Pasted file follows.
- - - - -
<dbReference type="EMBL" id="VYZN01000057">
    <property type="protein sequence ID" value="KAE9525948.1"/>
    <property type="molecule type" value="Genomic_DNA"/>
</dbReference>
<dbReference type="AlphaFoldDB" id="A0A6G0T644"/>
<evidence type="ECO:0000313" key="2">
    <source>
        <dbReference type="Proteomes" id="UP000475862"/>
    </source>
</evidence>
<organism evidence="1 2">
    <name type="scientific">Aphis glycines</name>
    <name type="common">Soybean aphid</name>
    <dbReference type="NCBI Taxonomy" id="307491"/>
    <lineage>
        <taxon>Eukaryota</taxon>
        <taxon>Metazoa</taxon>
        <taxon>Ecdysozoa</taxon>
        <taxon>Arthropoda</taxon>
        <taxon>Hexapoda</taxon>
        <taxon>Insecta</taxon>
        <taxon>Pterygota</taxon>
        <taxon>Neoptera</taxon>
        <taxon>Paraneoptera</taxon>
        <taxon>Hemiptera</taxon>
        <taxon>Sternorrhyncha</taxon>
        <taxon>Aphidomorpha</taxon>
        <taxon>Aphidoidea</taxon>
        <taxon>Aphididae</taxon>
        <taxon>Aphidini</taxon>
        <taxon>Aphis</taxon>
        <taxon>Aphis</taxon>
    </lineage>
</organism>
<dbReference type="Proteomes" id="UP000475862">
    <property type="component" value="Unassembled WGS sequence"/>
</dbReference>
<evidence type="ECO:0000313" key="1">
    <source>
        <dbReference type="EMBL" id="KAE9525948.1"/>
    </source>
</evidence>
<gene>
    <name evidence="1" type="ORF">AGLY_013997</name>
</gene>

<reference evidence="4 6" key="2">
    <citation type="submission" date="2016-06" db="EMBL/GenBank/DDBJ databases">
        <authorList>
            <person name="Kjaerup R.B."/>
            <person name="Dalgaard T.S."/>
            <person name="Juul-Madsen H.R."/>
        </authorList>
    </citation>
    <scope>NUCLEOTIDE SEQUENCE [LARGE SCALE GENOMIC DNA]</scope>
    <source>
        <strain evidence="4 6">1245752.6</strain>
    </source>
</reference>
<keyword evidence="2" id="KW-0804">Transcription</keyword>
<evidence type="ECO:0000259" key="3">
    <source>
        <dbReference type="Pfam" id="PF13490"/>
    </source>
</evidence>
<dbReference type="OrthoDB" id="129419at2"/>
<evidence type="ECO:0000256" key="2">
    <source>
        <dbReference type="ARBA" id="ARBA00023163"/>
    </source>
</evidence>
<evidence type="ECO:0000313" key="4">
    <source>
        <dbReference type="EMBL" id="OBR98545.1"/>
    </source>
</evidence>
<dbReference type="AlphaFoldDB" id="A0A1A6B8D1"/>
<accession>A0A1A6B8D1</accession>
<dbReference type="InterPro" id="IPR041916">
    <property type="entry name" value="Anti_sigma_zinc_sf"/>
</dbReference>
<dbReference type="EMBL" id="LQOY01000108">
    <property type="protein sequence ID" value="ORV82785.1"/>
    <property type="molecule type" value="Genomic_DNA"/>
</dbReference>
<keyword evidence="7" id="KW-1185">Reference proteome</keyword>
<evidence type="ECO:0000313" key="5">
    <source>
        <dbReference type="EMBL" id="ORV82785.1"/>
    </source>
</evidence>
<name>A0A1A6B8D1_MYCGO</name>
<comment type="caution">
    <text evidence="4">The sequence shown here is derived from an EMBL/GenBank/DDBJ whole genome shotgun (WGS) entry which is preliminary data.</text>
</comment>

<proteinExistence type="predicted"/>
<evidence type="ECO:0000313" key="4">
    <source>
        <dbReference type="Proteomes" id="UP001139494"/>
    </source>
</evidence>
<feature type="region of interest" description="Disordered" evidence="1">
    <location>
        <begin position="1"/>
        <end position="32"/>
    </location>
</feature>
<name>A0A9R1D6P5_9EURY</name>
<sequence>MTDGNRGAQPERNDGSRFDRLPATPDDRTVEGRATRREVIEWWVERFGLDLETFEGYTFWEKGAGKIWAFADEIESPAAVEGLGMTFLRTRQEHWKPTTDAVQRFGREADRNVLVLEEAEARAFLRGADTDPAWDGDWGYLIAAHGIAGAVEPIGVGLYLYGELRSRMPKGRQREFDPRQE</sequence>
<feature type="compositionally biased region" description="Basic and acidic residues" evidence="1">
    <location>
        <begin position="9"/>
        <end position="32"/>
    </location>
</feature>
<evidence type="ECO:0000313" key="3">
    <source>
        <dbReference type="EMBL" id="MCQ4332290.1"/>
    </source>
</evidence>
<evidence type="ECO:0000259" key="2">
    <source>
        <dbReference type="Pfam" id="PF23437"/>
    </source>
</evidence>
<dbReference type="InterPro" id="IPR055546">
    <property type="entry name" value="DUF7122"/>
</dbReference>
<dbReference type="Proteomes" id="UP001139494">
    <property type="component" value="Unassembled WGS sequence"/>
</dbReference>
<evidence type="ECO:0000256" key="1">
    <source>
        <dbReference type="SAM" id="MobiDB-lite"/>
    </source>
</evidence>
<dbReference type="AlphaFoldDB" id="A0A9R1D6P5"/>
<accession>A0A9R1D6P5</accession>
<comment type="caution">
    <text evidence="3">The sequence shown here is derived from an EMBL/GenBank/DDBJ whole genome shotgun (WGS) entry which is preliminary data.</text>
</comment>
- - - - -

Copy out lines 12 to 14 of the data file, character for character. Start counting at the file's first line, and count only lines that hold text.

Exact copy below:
    <name type="scientific">Aphis glycines</name>
    <name type="common">Soybean aphid</name>
    <dbReference type="NCBI Taxonomy" id="307491"/>